“I never thought art would be my career,” says Saudi Arabia-born Hend Al-Mansour, who now makes her home in Minnesota. The oldest of 12 siblings, Al-Mansour was encouraged by her parents to become a doctor. And, as a self-described obedient daughter, that’s what she did, studying internal medicine and cardiology in Cairo, Egypt, for seven years.
Drawing and painting, however, were an important part of her life from childhood on. She was working as a cardiologist at a hospital in Riyadh, the capital city of Saudi Arabia, when she had her first solo exhibit of watercolor paintings at a women’s bank. Her works were figurative images of women. While not nude, the figures’ hair, arms and legs were not covered – a taboo in her country. “How could you do this?” she was asked. Neither she nor the bank realized that a government committee had to approve each painting before an exhibit.
“The next time I wanted to do an exhibit, I couldn’t,” Al-Mansour says. The committee deemed her work unacceptable. She made inquiries at many venues, but only the French Embassy in Riyadh would consider showing her art. They invited her to exhibit with three women artists, one from France and two from Palestine. The embassy held a mixed-gender opening reception, again taboo. For the first two hours, people were able to get into the embassy. But later, the gates and street were blocked.
“That was depressing for me,” she says. “After that, I felt that this was just not the country for me. The drawings were very innocent.”
Freedom of expression
An opportunity for change came when Al-Mansour was offered a two-year cardiology fellowship at the Mayo Clinic in Rochester. In 1997, at age 40, she came to Minnesota. When her fellowship was complete she gave her full attention to art and enrolled as a Master of Fine Arts student at the Minneapolis College of Art and Design.
“When I shifted my career, I said yes to art and no to medicine. Yes to passion, no to being oppressed, yes to taking control of my own future, my own place in life,” she says.
Her artwork today focuses on screen printing and installations, with a strong emphasis on figurative drawings of women. She still considers herself a drawer and line is her basic element.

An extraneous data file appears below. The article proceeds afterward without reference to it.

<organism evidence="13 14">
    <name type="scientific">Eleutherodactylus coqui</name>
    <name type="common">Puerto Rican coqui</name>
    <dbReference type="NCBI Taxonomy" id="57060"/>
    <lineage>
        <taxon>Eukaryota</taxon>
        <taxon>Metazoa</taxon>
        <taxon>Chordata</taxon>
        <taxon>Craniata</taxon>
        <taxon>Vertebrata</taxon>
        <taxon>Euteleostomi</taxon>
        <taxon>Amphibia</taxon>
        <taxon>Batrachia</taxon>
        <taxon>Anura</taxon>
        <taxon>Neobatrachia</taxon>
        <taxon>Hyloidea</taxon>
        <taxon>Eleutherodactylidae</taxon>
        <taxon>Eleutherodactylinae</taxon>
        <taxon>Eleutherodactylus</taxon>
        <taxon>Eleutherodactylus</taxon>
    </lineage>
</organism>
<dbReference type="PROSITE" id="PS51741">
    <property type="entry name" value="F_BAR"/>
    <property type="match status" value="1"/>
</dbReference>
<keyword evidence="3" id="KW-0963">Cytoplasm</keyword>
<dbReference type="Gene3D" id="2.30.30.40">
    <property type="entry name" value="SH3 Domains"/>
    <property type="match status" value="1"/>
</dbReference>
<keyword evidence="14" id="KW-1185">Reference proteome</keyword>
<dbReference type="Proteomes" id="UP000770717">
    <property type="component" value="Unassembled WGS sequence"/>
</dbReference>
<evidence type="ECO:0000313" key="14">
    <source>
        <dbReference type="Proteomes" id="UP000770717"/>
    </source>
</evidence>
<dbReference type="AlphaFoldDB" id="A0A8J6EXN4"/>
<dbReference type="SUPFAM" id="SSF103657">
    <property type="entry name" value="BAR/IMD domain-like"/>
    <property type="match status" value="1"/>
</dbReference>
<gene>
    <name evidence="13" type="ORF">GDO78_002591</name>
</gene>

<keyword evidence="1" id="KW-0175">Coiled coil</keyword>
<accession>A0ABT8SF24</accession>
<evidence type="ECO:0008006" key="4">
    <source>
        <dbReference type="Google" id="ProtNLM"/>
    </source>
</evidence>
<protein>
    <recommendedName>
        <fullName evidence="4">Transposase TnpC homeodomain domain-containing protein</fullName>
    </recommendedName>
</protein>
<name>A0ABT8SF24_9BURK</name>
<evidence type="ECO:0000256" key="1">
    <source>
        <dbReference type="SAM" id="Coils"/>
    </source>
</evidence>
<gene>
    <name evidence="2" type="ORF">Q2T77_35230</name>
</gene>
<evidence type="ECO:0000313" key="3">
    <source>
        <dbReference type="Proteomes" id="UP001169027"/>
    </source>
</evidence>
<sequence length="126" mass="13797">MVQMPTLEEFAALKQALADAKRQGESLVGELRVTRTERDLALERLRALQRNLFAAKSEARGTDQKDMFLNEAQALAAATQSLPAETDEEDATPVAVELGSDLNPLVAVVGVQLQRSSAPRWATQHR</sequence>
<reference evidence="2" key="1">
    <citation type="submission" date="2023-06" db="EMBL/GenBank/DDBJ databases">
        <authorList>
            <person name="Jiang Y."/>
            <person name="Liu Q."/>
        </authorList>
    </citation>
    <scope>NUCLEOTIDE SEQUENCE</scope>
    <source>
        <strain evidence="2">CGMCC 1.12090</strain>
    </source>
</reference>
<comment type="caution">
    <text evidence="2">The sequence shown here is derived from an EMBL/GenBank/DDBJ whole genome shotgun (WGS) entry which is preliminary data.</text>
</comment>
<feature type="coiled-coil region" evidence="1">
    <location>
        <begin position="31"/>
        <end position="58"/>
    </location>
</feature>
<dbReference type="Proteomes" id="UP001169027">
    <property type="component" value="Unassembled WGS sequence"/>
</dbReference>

“My work now questions fundamental issues, gender issues, equality, Islam itself. Basic freedoms,” Al-Mansour says. “Consciously and unconsciously, I try to bring my deep-down esthetics from my past and my heritage into a contemporary world.”
Al-Mansour is currently working on a series of screen prints that explore women in Muslim culture. She has completed two 36-by-40-inch prints, one of which is featured on this month’s cover. The title, “Facebook 1” was inspired by her niece’s Facebook page post that encouraged women in Saudi Arabia, who are forbidden to drive, to do so as a protest on one day. (Although the protest didn’t happen, the campaign went viral.)
The background of the print is a traditional Saudi men’s scarf pattern – red and checkered. It surrounds the two women who sit in front of a book, one of whom is sitting on a rug of a traditional woven design of Bedouin women.
Al-Mansour describes the second woman in the print as slumped down, having an oppressed attitude. “It symbolizes for me, that this woman has accepted what is going on, without resistance. It represents a side of me that might have accepted things in the past.”
The woman on the right side of the print is writing a poem in a book. Written in Arabic, it speaks of Al-Mansour’s own journey. She is writing to an audience in Saudi Arabia. The poem translates:
I am writing my face
Hear me, O home
And hold your judgment until the moment is over
I grow out of you, yours is my direction when I pray
Hear me out until the end of the painting
You are whom I write for
You are whom I paint for
You are the crowd who avoids the asking gaze
Avoids searching for the eye of truth
Listen to me for a moment.
In the second print in the series, the image of the submissive woman is less prominent, fading away. As the series continues, she will fade away completely, Al-Mansour says, and the poem will end with a happier tone: “Now I told you my story, now you can judge me.”
“I miss my past. I miss talking in Arabic, socializing with people who speak my language, who know my past [culture and history]. Other than that,” she says, “I’m happy here.”